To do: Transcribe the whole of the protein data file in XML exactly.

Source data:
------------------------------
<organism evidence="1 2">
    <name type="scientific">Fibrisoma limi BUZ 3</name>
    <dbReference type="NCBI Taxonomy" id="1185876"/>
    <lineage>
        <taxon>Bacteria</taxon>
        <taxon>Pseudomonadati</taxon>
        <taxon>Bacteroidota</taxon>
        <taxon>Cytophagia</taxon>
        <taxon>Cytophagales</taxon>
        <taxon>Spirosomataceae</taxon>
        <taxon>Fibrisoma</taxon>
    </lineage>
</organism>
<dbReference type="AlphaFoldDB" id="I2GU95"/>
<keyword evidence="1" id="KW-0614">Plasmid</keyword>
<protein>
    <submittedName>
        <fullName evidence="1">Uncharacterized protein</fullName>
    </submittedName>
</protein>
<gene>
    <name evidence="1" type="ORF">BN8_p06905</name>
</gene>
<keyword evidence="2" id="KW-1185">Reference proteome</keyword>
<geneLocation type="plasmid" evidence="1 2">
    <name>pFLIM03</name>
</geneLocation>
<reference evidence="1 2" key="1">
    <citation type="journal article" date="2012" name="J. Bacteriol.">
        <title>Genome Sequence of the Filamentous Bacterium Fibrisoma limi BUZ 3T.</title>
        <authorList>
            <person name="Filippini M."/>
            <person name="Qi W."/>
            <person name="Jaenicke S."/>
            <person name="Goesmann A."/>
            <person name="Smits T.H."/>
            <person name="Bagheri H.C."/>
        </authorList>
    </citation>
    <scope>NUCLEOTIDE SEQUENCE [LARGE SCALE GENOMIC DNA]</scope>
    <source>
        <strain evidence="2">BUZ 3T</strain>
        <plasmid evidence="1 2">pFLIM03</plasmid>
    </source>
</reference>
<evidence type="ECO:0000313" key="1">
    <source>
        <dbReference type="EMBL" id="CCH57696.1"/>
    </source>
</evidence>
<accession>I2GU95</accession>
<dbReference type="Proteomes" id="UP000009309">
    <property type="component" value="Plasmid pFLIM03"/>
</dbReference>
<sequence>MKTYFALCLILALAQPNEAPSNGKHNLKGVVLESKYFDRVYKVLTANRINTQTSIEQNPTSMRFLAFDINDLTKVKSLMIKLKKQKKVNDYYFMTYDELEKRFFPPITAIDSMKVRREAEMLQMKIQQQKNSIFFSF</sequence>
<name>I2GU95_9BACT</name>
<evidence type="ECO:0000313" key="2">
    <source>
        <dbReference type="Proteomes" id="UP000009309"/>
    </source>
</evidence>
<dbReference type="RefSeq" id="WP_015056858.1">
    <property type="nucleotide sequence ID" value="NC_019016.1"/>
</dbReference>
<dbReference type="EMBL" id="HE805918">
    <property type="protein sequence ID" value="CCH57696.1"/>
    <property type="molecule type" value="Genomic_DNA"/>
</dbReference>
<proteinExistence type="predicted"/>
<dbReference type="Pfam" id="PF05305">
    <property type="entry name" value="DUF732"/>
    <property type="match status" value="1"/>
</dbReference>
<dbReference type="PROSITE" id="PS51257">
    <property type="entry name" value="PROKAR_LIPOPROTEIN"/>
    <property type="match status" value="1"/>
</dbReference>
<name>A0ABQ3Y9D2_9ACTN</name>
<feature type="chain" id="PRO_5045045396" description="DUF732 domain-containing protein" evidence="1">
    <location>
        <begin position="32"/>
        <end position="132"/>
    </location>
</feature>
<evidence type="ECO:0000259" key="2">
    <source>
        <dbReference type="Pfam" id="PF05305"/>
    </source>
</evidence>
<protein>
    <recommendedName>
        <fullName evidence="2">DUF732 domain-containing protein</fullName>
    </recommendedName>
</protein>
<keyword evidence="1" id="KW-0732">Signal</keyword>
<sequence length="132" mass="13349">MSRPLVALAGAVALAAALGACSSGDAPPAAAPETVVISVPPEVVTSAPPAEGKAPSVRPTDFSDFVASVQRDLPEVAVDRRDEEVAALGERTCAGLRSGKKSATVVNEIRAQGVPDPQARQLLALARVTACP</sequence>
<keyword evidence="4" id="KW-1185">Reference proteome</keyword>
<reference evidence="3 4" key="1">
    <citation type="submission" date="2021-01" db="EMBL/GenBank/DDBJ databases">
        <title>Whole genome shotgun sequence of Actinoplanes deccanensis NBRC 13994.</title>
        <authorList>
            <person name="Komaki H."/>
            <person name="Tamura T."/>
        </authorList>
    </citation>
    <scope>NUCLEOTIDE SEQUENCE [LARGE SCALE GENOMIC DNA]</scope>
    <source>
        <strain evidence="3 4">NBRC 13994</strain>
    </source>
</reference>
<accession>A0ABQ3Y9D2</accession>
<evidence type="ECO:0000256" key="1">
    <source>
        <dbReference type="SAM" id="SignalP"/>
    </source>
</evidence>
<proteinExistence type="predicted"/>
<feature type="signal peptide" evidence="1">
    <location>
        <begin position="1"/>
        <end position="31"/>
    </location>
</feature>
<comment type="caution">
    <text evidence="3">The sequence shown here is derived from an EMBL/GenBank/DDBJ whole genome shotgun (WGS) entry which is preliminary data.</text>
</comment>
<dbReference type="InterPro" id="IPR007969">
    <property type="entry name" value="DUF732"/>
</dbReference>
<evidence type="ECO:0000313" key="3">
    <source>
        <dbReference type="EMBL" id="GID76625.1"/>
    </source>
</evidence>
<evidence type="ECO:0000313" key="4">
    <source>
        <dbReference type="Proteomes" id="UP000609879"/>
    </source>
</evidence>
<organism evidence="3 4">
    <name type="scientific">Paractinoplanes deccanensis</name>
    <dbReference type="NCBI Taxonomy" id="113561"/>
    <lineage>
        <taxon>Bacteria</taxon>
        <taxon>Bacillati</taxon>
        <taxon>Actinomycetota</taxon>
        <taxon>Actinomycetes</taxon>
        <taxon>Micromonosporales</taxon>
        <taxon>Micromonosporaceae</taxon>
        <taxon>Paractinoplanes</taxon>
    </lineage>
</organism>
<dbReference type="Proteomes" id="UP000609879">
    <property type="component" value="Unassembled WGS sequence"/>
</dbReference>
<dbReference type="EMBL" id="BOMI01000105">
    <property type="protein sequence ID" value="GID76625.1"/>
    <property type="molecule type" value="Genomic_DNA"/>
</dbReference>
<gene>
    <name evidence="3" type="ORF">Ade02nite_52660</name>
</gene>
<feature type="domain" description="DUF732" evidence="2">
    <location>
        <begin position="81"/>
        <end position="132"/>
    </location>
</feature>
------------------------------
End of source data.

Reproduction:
<organism evidence="1 2">
    <name type="scientific">Fibrisoma limi BUZ 3</name>
    <dbReference type="NCBI Taxonomy" id="1185876"/>
    <lineage>
        <taxon>Bacteria</taxon>
        <taxon>Pseudomonadati</taxon>
        <taxon>Bacteroidota</taxon>
        <taxon>Cytophagia</taxon>
        <taxon>Cytophagales</taxon>
        <taxon>Spirosomataceae</taxon>
        <taxon>Fibrisoma</taxon>
    </lineage>
</organism>
<dbReference type="AlphaFoldDB" id="I2GU95"/>
<keyword evidence="1" id="KW-0614">Plasmid</keyword>
<protein>
    <submittedName>
        <fullName evidence="1">Uncharacterized protein</fullName>
    </submittedName>
</protein>
<gene>
    <name evidence="1" type="ORF">BN8_p06905</name>
</gene>
<keyword evidence="2" id="KW-1185">Reference proteome</keyword>
<geneLocation type="plasmid" evidence="1 2">
    <name>pFLIM03</name>
</geneLocation>
<reference evidence="1 2" key="1">
    <citation type="journal article" date="2012" name="J. Bacteriol.">
        <title>Genome Sequence of the Filamentous Bacterium Fibrisoma limi BUZ 3T.</title>
        <authorList>
            <person name="Filippini M."/>
            <person name="Qi W."/>
            <person name="Jaenicke S."/>
            <person name="Goesmann A."/>
            <person name="Smits T.H."/>
            <person name="Bagheri H.C."/>
        </authorList>
    </citation>
    <scope>NUCLEOTIDE SEQUENCE [LARGE SCALE GENOMIC DNA]</scope>
    <source>
        <strain evidence="2">BUZ 3T</strain>
        <plasmid evidence="1 2">pFLIM03</plasmid>
    </source>
</reference>
<evidence type="ECO:0000313" key="1">
    <source>
        <dbReference type="EMBL" id="CCH57696.1"/>
    </source>
</evidence>
<accession>I2GU95</accession>
<dbReference type="Proteomes" id="UP000009309">
    <property type="component" value="Plasmid pFLIM03"/>
</dbReference>
<sequence>MKTYFALCLILALAQPNEAPSNGKHNLKGVVLESKYFDRVYKVLTANRINTQTSIEQNPTSMRFLAFDINDLTKVKSLMIKLKKQKKVNDYYFMTYDELEKRFFPPITAIDSMKVRREAEMLQMKIQQQKNSIFFSF</sequence>
<name>I2GU95_9BACT</name>
<evidence type="ECO:0000313" key="2">
    <source>
        <dbReference type="Proteomes" id="UP000009309"/>
    </source>
</evidence>
<dbReference type="RefSeq" id="WP_015056858.1">
    <property type="nucleotide sequence ID" value="NC_019016.1"/>
</dbReference>
<dbReference type="EMBL" id="HE805918">
    <property type="protein sequence ID" value="CCH57696.1"/>
    <property type="molecule type" value="Genomic_DNA"/>
</dbReference>
<proteinExistence type="predicted"/>
<dbReference type="Pfam" id="PF05305">
    <property type="entry name" value="DUF732"/>
    <property type="match status" value="1"/>
</dbReference>
<dbReference type="PROSITE" id="PS51257">
    <property type="entry name" value="PROKAR_LIPOPROTEIN"/>
    <property type="match status" value="1"/>
</dbReference>
<name>A0ABQ3Y9D2_9ACTN</name>
<feature type="chain" id="PRO_5045045396" description="DUF732 domain-containing protein" evidence="1">
    <location>
        <begin position="32"/>
        <end position="132"/>
    </location>
</feature>
<evidence type="ECO:0000259" key="2">
    <source>
        <dbReference type="Pfam" id="PF05305"/>
    </source>
</evidence>
<protein>
    <recommendedName>
        <fullName evidence="2">DUF732 domain-containing protein</fullName>
    </recommendedName>
</protein>
<keyword evidence="1" id="KW-0732">Signal</keyword>
<sequence length="132" mass="13349">MSRPLVALAGAVALAAALGACSSGDAPPAAAPETVVISVPPEVVTSAPPAEGKAPSVRPTDFSDFVASVQRDLPEVAVDRRDEEVAALGERTCAGLRSGKKSATVVNEIRAQGVPDPQARQLLALARVTACP</sequence>
<keyword evidence="4" id="KW-1185">Reference proteome</keyword>
<reference evidence="3 4" key="1">
    <citation type="submission" date="2021-01" db="EMBL/GenBank/DDBJ databases">
        <title>Whole genome shotgun sequence of Actinoplanes deccanensis NBRC 13994.</title>
        <authorList>
            <person name="Komaki H."/>
            <person name="Tamura T."/>
        </authorList>
    </citation>
    <scope>NUCLEOTIDE SEQUENCE [LARGE SCALE GENOMIC DNA]</scope>
    <source>
        <strain evidence="3 4">NBRC 13994</strain>
    </source>
</reference>
<accession>A0ABQ3Y9D2</accession>
<evidence type="ECO:0000256" key="1">
    <source>
        <dbReference type="SAM" id="SignalP"/>
    </source>
</evidence>
<proteinExistence type="predicted"/>
<feature type="signal peptide" evidence="1">
    <location>
        <begin position="1"/>
        <end position="31"/>
    </location>
</feature>
<comment type="caution">
    <text evidence="3">The sequence shown here is derived from an EMBL/GenBank/DDBJ whole genome shotgun (WGS) entry which is preliminary data.</text>
</comment>
<dbReference type="InterPro" id="IPR007969">
    <property type="entry name" value="DUF732"/>
</dbReference>
<evidence type="ECO:0000313" key="3">
    <source>
        <dbReference type="EMBL" id="GID76625.1"/>
    </source>
</evidence>
<evidence type="ECO:0000313" key="4">
    <source>
        <dbReference type="Proteomes" id="UP000609879"/>
    </source>
</evidence>
<organism evidence="3 4">
    <name type="scientific">Paractinoplanes deccanensis</name>
    <dbReference type="NCBI Taxonomy" id="113561"/>
    <lineage>
        <taxon>Bacteria</taxon>
        <taxon>Bacillati</taxon>
        <taxon>Actinomycetota</taxon>
        <taxon>Actinomycetes</taxon>
        <taxon>Micromonosporales</taxon>
        <taxon>Micromonosporaceae</taxon>
        <taxon>Paractinoplanes</taxon>
    </lineage>
</organism>
<dbReference type="Proteomes" id="UP000609879">
    <property type="component" value="Unassembled WGS sequence"/>
</dbReference>
<dbReference type="EMBL" id="BOMI01000105">
    <property type="protein sequence ID" value="GID76625.1"/>
    <property type="molecule type" value="Genomic_DNA"/>
</dbReference>
<gene>
    <name evidence="3" type="ORF">Ade02nite_52660</name>
</gene>
<feature type="domain" description="DUF732" evidence="2">
    <location>
        <begin position="81"/>
        <end position="132"/>
    </location>
</feature>